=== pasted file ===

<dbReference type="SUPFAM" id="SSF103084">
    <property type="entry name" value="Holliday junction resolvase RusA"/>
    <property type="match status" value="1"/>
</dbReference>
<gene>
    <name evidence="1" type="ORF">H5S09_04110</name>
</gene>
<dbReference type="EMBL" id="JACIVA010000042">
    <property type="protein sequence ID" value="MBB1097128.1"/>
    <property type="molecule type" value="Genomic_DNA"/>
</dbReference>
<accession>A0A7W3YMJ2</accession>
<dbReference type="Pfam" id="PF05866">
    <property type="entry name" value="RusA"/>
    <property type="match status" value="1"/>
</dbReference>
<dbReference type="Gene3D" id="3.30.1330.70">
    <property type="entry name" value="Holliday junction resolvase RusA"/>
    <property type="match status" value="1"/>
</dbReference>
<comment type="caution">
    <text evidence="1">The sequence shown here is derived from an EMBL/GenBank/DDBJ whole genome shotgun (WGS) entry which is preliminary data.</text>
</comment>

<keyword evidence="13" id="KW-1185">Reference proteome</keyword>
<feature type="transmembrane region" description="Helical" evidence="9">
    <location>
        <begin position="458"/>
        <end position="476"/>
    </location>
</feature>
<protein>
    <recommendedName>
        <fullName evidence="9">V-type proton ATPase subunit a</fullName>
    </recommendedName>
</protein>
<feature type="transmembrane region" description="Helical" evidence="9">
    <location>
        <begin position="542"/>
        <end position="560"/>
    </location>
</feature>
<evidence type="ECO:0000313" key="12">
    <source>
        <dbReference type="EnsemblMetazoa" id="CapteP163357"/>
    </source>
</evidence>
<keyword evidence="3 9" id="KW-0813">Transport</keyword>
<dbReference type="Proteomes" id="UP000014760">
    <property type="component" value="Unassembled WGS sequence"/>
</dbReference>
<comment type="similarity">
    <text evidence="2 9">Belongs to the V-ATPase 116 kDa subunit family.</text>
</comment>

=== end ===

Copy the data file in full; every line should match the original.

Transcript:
<dbReference type="SUPFAM" id="SSF103084">
    <property type="entry name" value="Holliday junction resolvase RusA"/>
    <property type="match status" value="1"/>
</dbReference>
<gene>
    <name evidence="1" type="ORF">H5S09_04110</name>
</gene>
<dbReference type="EMBL" id="JACIVA010000042">
    <property type="protein sequence ID" value="MBB1097128.1"/>
    <property type="molecule type" value="Genomic_DNA"/>
</dbReference>
<accession>A0A7W3YMJ2</accession>
<dbReference type="Pfam" id="PF05866">
    <property type="entry name" value="RusA"/>
    <property type="match status" value="1"/>
</dbReference>
<dbReference type="Gene3D" id="3.30.1330.70">
    <property type="entry name" value="Holliday junction resolvase RusA"/>
    <property type="match status" value="1"/>
</dbReference>
<comment type="caution">
    <text evidence="1">The sequence shown here is derived from an EMBL/GenBank/DDBJ whole genome shotgun (WGS) entry which is preliminary data.</text>
</comment>

<keyword evidence="13" id="KW-1185">Reference proteome</keyword>
<feature type="transmembrane region" description="Helical" evidence="9">
    <location>
        <begin position="458"/>
        <end position="476"/>
    </location>
</feature>
<protein>
    <recommendedName>
        <fullName evidence="9">V-type proton ATPase subunit a</fullName>
    </recommendedName>
</protein>
<feature type="transmembrane region" description="Helical" evidence="9">
    <location>
        <begin position="542"/>
        <end position="560"/>
    </location>
</feature>
<evidence type="ECO:0000313" key="12">
    <source>
        <dbReference type="EnsemblMetazoa" id="CapteP163357"/>
    </source>
</evidence>
<keyword evidence="3 9" id="KW-0813">Transport</keyword>
<dbReference type="Proteomes" id="UP000014760">
    <property type="component" value="Unassembled WGS sequence"/>
</dbReference>
<comment type="similarity">
    <text evidence="2 9">Belongs to the V-ATPase 116 kDa subunit family.</text>
</comment>